Rwanda hosted over 700 experts from Africa and the world at the annual African Economic Conference (AEC) held in Kigali to discuss ways to fast-track African infrastructure integration and the removal of barriers for free movement of people, goods and services across borders.
Focused on the theme, “Regional and Continental Integration for Africa’s Development”, the Conference held from December 3 to 5 shed light on the African Continental Free Trade (AfCFTA) agreement signed by 44 African countries but which only 12 out of the required 22 countries have ratified ahead of the March 2019 deadline.
While many policymakers say there is enough time to move the integration process for the continent, Rwanda believes it should be speedily achieved to place the continent at the level it ought to be as stipulated in the agenda 2063.
“Africa’s integration is no longer a choice. It’s a must for the continent and its people. To become a global player that it deserves to be, Africa should integrate speedily,” said the Rwandan Minister of State in Charge of Finance and Economic Planning, Claudine Uwera.
According to local Rwandan media The New Times, Uwera told participants that the need for integration goes beyond the economic view and it touches all sectors of life.
“I believe we are at the right time where the expressed political will and leadership exist. We should take advantage of this to implement faster and in the adequate way, our continent’s integration,” she added.
For the UNDP Assistant Administrator and Regional Director for Africa, Ahunna Eziakonwa, integration comes with a potential cost and it shouldn’t be overlooked.
“Africa must not shy away from addressing the potential costs of integration. Regional and continental integration is not without costs. One of them is trade diversion, which displaces low-cost products from non-members by higher cost products from the integrating countries,” she explained.
She added that if integration is inclusive, equitable and sustained, “it will not only lift people from poverty, it will also keep people out of poverty.”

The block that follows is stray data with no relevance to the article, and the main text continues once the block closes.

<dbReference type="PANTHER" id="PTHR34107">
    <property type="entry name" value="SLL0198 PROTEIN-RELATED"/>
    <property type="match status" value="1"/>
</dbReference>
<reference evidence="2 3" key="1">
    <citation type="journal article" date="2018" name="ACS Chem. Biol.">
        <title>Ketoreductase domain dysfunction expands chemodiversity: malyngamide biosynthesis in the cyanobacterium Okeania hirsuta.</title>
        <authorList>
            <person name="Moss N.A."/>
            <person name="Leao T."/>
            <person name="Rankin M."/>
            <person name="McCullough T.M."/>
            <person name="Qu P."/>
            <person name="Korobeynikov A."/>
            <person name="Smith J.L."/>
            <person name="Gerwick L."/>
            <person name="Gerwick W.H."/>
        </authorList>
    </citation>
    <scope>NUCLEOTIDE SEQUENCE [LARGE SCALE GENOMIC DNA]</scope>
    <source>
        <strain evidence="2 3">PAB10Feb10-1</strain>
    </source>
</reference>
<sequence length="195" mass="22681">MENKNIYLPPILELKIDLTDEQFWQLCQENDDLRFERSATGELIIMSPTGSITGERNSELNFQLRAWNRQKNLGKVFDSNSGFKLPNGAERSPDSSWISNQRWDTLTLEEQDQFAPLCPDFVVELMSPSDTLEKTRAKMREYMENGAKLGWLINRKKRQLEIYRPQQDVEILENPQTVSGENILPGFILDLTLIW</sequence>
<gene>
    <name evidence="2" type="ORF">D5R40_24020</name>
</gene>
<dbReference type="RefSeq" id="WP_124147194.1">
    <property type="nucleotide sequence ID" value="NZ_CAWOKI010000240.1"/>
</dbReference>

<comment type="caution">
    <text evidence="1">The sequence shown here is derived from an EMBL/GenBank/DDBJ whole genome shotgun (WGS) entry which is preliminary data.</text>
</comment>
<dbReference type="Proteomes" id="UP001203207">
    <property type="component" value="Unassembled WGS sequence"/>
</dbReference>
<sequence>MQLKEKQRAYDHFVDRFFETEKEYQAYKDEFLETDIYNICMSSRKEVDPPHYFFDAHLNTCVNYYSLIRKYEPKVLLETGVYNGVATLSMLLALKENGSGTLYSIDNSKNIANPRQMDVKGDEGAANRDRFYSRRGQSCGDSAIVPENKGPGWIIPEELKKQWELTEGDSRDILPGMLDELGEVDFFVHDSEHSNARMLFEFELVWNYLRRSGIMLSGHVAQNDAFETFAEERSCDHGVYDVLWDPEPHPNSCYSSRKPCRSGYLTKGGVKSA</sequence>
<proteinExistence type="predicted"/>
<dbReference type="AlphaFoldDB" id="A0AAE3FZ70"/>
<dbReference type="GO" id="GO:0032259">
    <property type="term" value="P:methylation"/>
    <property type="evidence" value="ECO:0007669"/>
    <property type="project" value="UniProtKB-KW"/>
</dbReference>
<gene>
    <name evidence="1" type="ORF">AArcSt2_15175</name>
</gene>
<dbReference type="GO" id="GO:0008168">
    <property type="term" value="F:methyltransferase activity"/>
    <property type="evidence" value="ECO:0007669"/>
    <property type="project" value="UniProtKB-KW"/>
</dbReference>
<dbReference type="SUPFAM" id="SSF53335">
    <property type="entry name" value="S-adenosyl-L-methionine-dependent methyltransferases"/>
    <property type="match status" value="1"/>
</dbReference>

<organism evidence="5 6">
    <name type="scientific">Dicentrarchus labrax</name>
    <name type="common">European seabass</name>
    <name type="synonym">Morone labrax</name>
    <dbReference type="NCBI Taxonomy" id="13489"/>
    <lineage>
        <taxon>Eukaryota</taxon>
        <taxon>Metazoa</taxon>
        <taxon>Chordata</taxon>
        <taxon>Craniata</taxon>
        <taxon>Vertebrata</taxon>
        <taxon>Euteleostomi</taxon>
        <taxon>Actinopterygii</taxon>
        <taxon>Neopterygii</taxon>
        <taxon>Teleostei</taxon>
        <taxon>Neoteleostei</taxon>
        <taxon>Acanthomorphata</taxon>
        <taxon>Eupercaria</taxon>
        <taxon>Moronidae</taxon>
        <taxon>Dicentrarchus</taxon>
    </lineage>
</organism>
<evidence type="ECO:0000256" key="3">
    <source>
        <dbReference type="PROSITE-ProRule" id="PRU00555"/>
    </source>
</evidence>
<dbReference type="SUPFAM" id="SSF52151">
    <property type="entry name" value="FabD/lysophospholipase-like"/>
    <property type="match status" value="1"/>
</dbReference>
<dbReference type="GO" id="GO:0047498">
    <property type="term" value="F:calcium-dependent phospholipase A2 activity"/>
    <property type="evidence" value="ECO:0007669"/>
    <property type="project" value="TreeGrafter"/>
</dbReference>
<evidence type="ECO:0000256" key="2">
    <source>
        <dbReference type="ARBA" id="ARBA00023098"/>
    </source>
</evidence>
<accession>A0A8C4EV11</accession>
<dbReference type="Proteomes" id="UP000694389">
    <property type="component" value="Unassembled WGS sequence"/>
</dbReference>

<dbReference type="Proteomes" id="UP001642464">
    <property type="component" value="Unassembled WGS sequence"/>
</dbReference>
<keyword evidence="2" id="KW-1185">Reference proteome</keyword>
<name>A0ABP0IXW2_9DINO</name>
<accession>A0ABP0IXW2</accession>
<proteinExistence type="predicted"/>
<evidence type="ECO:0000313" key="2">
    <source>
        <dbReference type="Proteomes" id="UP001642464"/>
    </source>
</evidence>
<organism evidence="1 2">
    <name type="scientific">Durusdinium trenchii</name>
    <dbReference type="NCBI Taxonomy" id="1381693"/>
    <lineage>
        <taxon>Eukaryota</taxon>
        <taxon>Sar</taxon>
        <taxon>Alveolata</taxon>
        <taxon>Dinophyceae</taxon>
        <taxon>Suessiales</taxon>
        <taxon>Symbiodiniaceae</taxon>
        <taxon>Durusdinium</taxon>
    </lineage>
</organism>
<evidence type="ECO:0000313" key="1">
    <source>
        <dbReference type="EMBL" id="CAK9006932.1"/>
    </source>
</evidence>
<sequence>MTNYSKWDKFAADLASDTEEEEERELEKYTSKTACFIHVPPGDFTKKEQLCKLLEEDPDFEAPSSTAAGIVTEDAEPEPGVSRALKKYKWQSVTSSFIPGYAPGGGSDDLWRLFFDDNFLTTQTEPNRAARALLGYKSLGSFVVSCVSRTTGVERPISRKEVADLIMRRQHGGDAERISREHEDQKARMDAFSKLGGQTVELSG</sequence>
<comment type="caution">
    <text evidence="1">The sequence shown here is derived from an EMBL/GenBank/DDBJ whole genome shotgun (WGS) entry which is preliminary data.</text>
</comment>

Other participants rooted for the ratification of the AfCFTA which will boost intra-African trade as import duties and double trade will be eliminated and Africa will be the largest free-trade area in the world.
If implemented, the AfCFTA will bring together the 1.2 billion African population which will have a combined gross domestic product (GDP) of more than $2 trillion and the commitments of the countries to remove tariffs on 90 per cent of goods with 10 per cent of “sensitive items” to be phased in later.
Intra-Africa trade which currently stands at 15% will increase to 52.3% compared to 54% in the North America Free Trade Area, 70% within the European Union and 60% in Asia.
The Africa Visa Openness Index 2018 published by the African Development Bank and the Africa Union Commission was also discussed with Benin making the most progress in opening up its borders to African travellers in 2018.
Benin is the second country on the continent after Seychelles to offer visa-free access to all African countries and the first Francophone country to do so.
Visa-free travel for Africans in Africa is scheduled to start by the end of 2018 but only 22 per cent of African countries have taken that step to open up their borders to other Africans.
Ghana, Rwanda, Namibia, Mauritius, Benin and Kenya have all loosened travel restrictions for other African nationals. Following an announcement by South Africa last month that it was relaxing its travel rules to revive its economy, Ethiopia followed suit, rolling out a visa-on-arrival regime for all Africans entering the country.
The latest country to announce the visa-on-arrival policy for Africans is Botswana which started offering tourists visas on arrival from November 24, 2018, to boost its tourism and other sectors of the economy.
Efforts at integrating the continent started over 50 years ago since the formation of the Organization of African Unity and subsequently the African Union reflecting a compromise between the Monrovia and the Casablanca groups espousing different ways to Africa’s unity in the 1960s.
The African Economic Conference is jointly organized by the African Development Bank, the United Nations Economic Commission for Africa (ECA) and the United Nations Development Programme (UNDP).
This article by Ismail Akwei was first published on face2faceafrica.com